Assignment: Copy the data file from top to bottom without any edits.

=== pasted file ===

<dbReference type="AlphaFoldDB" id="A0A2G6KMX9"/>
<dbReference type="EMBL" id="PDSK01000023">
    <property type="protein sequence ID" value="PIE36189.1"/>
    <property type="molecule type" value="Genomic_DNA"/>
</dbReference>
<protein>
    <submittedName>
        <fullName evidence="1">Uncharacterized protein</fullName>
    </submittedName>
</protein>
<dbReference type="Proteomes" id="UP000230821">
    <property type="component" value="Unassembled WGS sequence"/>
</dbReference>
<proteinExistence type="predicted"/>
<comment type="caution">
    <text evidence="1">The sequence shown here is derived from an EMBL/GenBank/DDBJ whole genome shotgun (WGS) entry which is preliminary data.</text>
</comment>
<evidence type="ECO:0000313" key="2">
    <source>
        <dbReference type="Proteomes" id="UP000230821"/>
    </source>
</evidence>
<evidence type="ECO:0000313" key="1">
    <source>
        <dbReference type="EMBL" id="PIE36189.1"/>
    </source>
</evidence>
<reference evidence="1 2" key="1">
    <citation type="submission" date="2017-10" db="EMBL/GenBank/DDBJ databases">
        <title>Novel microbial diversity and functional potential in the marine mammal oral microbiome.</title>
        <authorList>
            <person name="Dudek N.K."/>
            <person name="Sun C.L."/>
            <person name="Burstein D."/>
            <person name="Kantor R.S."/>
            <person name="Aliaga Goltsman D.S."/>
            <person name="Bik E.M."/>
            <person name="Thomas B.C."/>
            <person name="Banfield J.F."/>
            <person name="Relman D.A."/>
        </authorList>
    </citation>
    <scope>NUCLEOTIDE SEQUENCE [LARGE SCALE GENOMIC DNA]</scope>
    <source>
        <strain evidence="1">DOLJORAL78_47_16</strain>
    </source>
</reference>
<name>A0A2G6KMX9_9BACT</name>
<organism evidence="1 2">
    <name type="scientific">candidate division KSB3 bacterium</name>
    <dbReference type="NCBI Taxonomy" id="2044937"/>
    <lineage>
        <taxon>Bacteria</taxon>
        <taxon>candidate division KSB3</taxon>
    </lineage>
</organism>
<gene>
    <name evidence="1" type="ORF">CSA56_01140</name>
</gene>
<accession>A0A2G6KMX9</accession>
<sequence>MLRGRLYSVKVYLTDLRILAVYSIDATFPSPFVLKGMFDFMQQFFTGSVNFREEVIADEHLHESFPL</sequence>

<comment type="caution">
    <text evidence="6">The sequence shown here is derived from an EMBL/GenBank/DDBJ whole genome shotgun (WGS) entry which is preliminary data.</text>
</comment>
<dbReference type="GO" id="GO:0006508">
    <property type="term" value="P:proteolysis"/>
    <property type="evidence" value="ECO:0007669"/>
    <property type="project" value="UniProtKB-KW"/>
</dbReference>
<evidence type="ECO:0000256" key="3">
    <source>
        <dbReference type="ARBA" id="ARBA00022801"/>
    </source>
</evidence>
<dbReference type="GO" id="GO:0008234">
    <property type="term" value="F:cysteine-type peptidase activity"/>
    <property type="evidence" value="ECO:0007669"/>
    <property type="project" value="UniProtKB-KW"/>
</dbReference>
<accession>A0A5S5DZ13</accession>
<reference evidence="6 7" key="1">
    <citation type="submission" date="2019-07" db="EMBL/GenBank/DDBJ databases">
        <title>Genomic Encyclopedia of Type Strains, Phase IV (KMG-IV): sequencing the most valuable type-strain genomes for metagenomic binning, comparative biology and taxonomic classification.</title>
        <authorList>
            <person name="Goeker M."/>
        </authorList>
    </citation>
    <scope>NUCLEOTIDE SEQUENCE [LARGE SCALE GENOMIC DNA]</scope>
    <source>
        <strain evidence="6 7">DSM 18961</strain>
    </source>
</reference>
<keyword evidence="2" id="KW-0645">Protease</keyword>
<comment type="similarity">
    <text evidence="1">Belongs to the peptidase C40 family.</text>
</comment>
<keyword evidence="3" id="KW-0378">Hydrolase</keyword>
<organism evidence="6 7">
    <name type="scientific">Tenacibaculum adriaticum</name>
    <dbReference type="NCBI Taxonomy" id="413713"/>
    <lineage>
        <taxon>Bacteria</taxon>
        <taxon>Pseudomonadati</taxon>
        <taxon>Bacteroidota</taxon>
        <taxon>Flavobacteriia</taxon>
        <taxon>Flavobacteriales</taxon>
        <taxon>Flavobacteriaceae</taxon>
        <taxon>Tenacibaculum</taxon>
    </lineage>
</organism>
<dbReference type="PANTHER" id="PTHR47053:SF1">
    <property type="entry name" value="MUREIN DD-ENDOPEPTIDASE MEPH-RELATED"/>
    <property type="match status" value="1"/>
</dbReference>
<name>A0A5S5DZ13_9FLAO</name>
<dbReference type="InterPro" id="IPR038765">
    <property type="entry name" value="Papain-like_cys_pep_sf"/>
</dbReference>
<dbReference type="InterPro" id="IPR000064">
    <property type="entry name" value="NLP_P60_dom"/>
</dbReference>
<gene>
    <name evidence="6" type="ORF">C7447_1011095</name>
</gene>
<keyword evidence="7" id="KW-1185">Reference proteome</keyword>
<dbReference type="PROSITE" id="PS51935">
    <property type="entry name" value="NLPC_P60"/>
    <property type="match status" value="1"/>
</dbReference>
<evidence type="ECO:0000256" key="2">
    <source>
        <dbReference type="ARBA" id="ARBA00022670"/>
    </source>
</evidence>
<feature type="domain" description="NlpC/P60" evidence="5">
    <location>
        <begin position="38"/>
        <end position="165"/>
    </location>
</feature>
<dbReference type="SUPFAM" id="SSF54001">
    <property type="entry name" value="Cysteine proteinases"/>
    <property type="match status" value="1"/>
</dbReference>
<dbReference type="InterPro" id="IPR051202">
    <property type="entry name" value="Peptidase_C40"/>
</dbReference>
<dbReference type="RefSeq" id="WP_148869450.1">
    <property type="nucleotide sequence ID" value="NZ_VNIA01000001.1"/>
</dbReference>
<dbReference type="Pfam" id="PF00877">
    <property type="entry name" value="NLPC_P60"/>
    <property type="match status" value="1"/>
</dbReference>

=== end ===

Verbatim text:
<dbReference type="AlphaFoldDB" id="A0A2G6KMX9"/>
<dbReference type="EMBL" id="PDSK01000023">
    <property type="protein sequence ID" value="PIE36189.1"/>
    <property type="molecule type" value="Genomic_DNA"/>
</dbReference>
<protein>
    <submittedName>
        <fullName evidence="1">Uncharacterized protein</fullName>
    </submittedName>
</protein>
<dbReference type="Proteomes" id="UP000230821">
    <property type="component" value="Unassembled WGS sequence"/>
</dbReference>
<proteinExistence type="predicted"/>
<comment type="caution">
    <text evidence="1">The sequence shown here is derived from an EMBL/GenBank/DDBJ whole genome shotgun (WGS) entry which is preliminary data.</text>
</comment>
<evidence type="ECO:0000313" key="2">
    <source>
        <dbReference type="Proteomes" id="UP000230821"/>
    </source>
</evidence>
<evidence type="ECO:0000313" key="1">
    <source>
        <dbReference type="EMBL" id="PIE36189.1"/>
    </source>
</evidence>
<reference evidence="1 2" key="1">
    <citation type="submission" date="2017-10" db="EMBL/GenBank/DDBJ databases">
        <title>Novel microbial diversity and functional potential in the marine mammal oral microbiome.</title>
        <authorList>
            <person name="Dudek N.K."/>
            <person name="Sun C.L."/>
            <person name="Burstein D."/>
            <person name="Kantor R.S."/>
            <person name="Aliaga Goltsman D.S."/>
            <person name="Bik E.M."/>
            <person name="Thomas B.C."/>
            <person name="Banfield J.F."/>
            <person name="Relman D.A."/>
        </authorList>
    </citation>
    <scope>NUCLEOTIDE SEQUENCE [LARGE SCALE GENOMIC DNA]</scope>
    <source>
        <strain evidence="1">DOLJORAL78_47_16</strain>
    </source>
</reference>
<name>A0A2G6KMX9_9BACT</name>
<organism evidence="1 2">
    <name type="scientific">candidate division KSB3 bacterium</name>
    <dbReference type="NCBI Taxonomy" id="2044937"/>
    <lineage>
        <taxon>Bacteria</taxon>
        <taxon>candidate division KSB3</taxon>
    </lineage>
</organism>
<gene>
    <name evidence="1" type="ORF">CSA56_01140</name>
</gene>
<accession>A0A2G6KMX9</accession>
<sequence>MLRGRLYSVKVYLTDLRILAVYSIDATFPSPFVLKGMFDFMQQFFTGSVNFREEVIADEHLHESFPL</sequence>

<comment type="caution">
    <text evidence="6">The sequence shown here is derived from an EMBL/GenBank/DDBJ whole genome shotgun (WGS) entry which is preliminary data.</text>
</comment>
<dbReference type="GO" id="GO:0006508">
    <property type="term" value="P:proteolysis"/>
    <property type="evidence" value="ECO:0007669"/>
    <property type="project" value="UniProtKB-KW"/>
</dbReference>
<evidence type="ECO:0000256" key="3">
    <source>
        <dbReference type="ARBA" id="ARBA00022801"/>
    </source>
</evidence>
<dbReference type="GO" id="GO:0008234">
    <property type="term" value="F:cysteine-type peptidase activity"/>
    <property type="evidence" value="ECO:0007669"/>
    <property type="project" value="UniProtKB-KW"/>
</dbReference>
<accession>A0A5S5DZ13</accession>
<reference evidence="6 7" key="1">
    <citation type="submission" date="2019-07" db="EMBL/GenBank/DDBJ databases">
        <title>Genomic Encyclopedia of Type Strains, Phase IV (KMG-IV): sequencing the most valuable type-strain genomes for metagenomic binning, comparative biology and taxonomic classification.</title>
        <authorList>
            <person name="Goeker M."/>
        </authorList>
    </citation>
    <scope>NUCLEOTIDE SEQUENCE [LARGE SCALE GENOMIC DNA]</scope>
    <source>
        <strain evidence="6 7">DSM 18961</strain>
    </source>
</reference>
<keyword evidence="2" id="KW-0645">Protease</keyword>
<comment type="similarity">
    <text evidence="1">Belongs to the peptidase C40 family.</text>
</comment>
<keyword evidence="3" id="KW-0378">Hydrolase</keyword>
<organism evidence="6 7">
    <name type="scientific">Tenacibaculum adriaticum</name>
    <dbReference type="NCBI Taxonomy" id="413713"/>
    <lineage>
        <taxon>Bacteria</taxon>
        <taxon>Pseudomonadati</taxon>
        <taxon>Bacteroidota</taxon>
        <taxon>Flavobacteriia</taxon>
        <taxon>Flavobacteriales</taxon>
        <taxon>Flavobacteriaceae</taxon>
        <taxon>Tenacibaculum</taxon>
    </lineage>
</organism>
<dbReference type="PANTHER" id="PTHR47053:SF1">
    <property type="entry name" value="MUREIN DD-ENDOPEPTIDASE MEPH-RELATED"/>
    <property type="match status" value="1"/>
</dbReference>
<name>A0A5S5DZ13_9FLAO</name>
<dbReference type="InterPro" id="IPR038765">
    <property type="entry name" value="Papain-like_cys_pep_sf"/>
</dbReference>
<dbReference type="InterPro" id="IPR000064">
    <property type="entry name" value="NLP_P60_dom"/>
</dbReference>
<gene>
    <name evidence="6" type="ORF">C7447_1011095</name>
</gene>
<keyword evidence="7" id="KW-1185">Reference proteome</keyword>
<dbReference type="PROSITE" id="PS51935">
    <property type="entry name" value="NLPC_P60"/>
    <property type="match status" value="1"/>
</dbReference>
<evidence type="ECO:0000256" key="2">
    <source>
        <dbReference type="ARBA" id="ARBA00022670"/>
    </source>
</evidence>
<feature type="domain" description="NlpC/P60" evidence="5">
    <location>
        <begin position="38"/>
        <end position="165"/>
    </location>
</feature>
<dbReference type="SUPFAM" id="SSF54001">
    <property type="entry name" value="Cysteine proteinases"/>
    <property type="match status" value="1"/>
</dbReference>
<dbReference type="InterPro" id="IPR051202">
    <property type="entry name" value="Peptidase_C40"/>
</dbReference>
<dbReference type="RefSeq" id="WP_148869450.1">
    <property type="nucleotide sequence ID" value="NZ_VNIA01000001.1"/>
</dbReference>
<dbReference type="Pfam" id="PF00877">
    <property type="entry name" value="NLPC_P60"/>
    <property type="match status" value="1"/>
</dbReference>